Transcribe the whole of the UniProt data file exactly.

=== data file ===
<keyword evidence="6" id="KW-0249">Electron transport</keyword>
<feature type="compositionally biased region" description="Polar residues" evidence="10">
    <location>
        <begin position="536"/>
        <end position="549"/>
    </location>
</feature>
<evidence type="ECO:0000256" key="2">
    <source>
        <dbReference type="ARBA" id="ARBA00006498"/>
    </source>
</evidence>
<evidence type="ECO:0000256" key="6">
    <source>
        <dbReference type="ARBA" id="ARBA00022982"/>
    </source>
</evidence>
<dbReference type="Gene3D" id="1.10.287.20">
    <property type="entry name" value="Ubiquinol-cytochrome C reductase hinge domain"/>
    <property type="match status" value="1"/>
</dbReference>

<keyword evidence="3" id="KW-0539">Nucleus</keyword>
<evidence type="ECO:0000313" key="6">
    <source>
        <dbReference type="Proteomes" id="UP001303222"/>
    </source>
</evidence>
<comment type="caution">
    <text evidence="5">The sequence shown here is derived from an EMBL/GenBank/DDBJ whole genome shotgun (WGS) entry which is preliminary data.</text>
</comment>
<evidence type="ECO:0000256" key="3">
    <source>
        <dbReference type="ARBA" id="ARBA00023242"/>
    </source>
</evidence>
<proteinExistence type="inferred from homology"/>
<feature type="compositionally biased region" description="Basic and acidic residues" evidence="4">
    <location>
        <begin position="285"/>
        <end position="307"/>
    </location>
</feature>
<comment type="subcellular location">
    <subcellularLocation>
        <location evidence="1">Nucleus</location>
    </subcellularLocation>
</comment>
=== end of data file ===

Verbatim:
<keyword evidence="6" id="KW-0249">Electron transport</keyword>
<feature type="compositionally biased region" description="Polar residues" evidence="10">
    <location>
        <begin position="536"/>
        <end position="549"/>
    </location>
</feature>
<evidence type="ECO:0000256" key="2">
    <source>
        <dbReference type="ARBA" id="ARBA00006498"/>
    </source>
</evidence>
<evidence type="ECO:0000256" key="6">
    <source>
        <dbReference type="ARBA" id="ARBA00022982"/>
    </source>
</evidence>
<dbReference type="Gene3D" id="1.10.287.20">
    <property type="entry name" value="Ubiquinol-cytochrome C reductase hinge domain"/>
    <property type="match status" value="1"/>
</dbReference>

<keyword evidence="3" id="KW-0539">Nucleus</keyword>
<evidence type="ECO:0000313" key="6">
    <source>
        <dbReference type="Proteomes" id="UP001303222"/>
    </source>
</evidence>
<comment type="caution">
    <text evidence="5">The sequence shown here is derived from an EMBL/GenBank/DDBJ whole genome shotgun (WGS) entry which is preliminary data.</text>
</comment>
<evidence type="ECO:0000256" key="3">
    <source>
        <dbReference type="ARBA" id="ARBA00023242"/>
    </source>
</evidence>
<proteinExistence type="inferred from homology"/>
<feature type="compositionally biased region" description="Basic and acidic residues" evidence="4">
    <location>
        <begin position="285"/>
        <end position="307"/>
    </location>
</feature>
<comment type="subcellular location">
    <subcellularLocation>
        <location evidence="1">Nucleus</location>
    </subcellularLocation>
</comment>